The amount of attention being paid to sexual assaults in the military is encouraging. Acknowledging the reality of these assaults is the necessary first step. Being shocked and angry about that reality is the next. Now the hard work of finding solutions can begin.
It would be a mistake to look at assaults within the military and the response to those assaults as fundamentally different from what happens in the civilian world. Yes, there are particulars about military life that are unique, and some of those factors do contribute to supports for sexual violence and additional barriers to reporting. Those factors need to be examined and changed. But the root causes of sexual violence and the barriers to reporting assaults are pervasive. None of our communities have done a stellar job at either response or prevention. It’s important to note that the military hasn’t been any slower with these steps than any other segment of our society.
While there are some communities, such as the military and college campuses, where the problem seems to be worse, there are no communities where sexual assaults are not committed or where cultural support for these assaults don’t exist. It is helpful to study the particulars but equally important to consider the commonalities.
Sexual assaults are a crime of power. They are rooted in beliefs about entitlement and who does and does not deserve respect. They are supported by rigid gender stereotypes, and fueled by common language that confuses sex and sexual assault. These beliefs and the language used to express them are the main barriers to reporting assaults and a big influence on what happens when they are reported. Survivors of the crime hear this language and wonder if they will be believed and supported. Jurors hear this language; commanding officers and members of military courts hear this language. It affects their understanding of these cases. It affects us all.
The current military struggle to develop alternative reporting options for military personnel who are assaulted is similar to the struggle that colleges face. The institutional structures, laws and regulations that complicate reporting procedures are different but the fact that there are complicating structures that often collide with a survivor’s need for safety and control is much the same. The search for effective prevention is also similar. Telling perpetrators that sexual assault is wrong and they might be caught and convicted is not prevention. Both military and civilian citizens need basic information about why sexual assaults are committed, what they can do to help prevent them, and how they can support survivors. Perpetrators will not stop until a critical mass of people around them call them out on their behavior. One of the bright signs in the work being done now by the military is some willingness to look beyond long-held beliefs about prevention that obviously aren’t working.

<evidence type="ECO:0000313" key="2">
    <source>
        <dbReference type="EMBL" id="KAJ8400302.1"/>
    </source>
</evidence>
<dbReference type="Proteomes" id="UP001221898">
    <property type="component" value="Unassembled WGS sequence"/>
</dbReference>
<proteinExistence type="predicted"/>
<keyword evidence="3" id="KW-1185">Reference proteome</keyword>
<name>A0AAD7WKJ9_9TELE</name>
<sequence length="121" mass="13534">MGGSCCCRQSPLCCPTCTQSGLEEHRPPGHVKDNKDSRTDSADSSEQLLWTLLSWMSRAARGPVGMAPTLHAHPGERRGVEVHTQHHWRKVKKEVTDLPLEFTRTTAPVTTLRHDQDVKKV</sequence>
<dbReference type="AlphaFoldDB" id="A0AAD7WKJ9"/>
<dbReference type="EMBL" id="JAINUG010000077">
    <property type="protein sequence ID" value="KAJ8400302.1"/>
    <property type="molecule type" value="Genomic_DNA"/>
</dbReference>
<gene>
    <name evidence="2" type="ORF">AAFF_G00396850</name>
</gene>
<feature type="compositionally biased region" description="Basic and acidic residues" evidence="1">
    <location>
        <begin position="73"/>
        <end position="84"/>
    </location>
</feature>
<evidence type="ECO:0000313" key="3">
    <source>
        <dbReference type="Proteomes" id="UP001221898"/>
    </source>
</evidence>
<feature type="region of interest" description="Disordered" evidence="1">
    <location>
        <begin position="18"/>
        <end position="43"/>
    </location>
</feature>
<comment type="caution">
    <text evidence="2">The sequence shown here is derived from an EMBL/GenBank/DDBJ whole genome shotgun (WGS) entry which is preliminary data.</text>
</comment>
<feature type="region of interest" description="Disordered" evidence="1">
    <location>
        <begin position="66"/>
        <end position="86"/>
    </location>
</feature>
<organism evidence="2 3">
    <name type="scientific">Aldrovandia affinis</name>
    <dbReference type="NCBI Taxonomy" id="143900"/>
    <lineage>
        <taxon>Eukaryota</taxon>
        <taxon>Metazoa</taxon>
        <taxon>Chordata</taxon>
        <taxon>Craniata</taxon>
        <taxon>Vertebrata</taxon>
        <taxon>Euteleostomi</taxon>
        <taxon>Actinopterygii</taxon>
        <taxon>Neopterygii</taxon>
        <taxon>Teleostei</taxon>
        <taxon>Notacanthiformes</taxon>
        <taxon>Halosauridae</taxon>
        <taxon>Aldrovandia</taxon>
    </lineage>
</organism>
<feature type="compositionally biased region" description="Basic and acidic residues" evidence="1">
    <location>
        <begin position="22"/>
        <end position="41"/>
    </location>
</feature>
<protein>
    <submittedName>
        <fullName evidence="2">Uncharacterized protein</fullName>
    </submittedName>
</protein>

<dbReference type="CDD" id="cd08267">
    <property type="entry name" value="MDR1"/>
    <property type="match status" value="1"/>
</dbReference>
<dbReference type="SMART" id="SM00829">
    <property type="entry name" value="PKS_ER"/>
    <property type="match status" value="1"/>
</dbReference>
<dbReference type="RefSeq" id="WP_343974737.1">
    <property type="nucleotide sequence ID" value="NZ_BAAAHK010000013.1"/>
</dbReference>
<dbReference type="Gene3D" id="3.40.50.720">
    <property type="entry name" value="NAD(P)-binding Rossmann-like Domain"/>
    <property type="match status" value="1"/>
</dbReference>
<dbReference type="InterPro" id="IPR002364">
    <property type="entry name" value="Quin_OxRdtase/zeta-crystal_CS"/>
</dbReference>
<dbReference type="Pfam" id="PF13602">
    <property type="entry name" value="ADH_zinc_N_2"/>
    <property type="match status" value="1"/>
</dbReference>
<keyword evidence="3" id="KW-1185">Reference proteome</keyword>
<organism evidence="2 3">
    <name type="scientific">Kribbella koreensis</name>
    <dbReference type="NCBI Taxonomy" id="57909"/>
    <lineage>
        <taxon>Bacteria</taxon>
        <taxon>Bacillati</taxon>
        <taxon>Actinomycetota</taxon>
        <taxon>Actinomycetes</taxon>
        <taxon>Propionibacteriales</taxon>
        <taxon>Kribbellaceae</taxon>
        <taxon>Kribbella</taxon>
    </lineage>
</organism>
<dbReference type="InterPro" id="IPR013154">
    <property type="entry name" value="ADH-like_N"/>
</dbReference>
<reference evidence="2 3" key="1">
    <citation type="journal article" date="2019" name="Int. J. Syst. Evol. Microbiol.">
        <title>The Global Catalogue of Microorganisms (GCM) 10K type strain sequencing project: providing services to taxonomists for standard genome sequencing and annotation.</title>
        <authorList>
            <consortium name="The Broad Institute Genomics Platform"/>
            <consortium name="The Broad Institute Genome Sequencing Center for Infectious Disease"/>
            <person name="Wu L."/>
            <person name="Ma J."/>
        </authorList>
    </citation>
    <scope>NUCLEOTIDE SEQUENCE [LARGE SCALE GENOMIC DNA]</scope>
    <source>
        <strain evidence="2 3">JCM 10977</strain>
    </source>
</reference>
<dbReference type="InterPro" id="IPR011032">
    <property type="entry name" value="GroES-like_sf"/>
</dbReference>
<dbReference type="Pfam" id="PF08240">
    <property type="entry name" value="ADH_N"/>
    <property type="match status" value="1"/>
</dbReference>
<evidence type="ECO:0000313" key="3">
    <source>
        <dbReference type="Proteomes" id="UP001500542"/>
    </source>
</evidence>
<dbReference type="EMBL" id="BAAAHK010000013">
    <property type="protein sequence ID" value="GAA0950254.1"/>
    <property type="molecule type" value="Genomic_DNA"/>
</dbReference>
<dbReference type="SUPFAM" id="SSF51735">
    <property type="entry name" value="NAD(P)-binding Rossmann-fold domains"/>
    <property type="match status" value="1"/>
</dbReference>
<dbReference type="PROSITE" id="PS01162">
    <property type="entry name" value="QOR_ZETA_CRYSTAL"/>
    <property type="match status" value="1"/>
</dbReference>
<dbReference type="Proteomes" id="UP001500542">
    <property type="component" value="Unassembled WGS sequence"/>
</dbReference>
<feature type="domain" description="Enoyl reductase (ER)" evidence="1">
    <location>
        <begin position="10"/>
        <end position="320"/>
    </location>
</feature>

During the past year, We End Violence has collaborated with a number of Air Force bases on prevention efforts where the involvement of base commanders has been evident. In his presentations, director Jeff Bucholtz has used the straightforward approach–including humor and popular culture analysis–that has been successful for many years with college students. Jeff challenges stereotypical assumptions and pushes the audience to think critically about the causes of sexual violence and how we are all responsible for both positive and negative contributions to that violence. This approach has been welcomed by commanders as well as the base staff devoted to sexual violence response and prevention.
The military clearly has a big problem and they are being pushed hard to solve it. Perhaps this will be the segment of our society that leads the way.
by Carol Mosely, Director,
We End Violence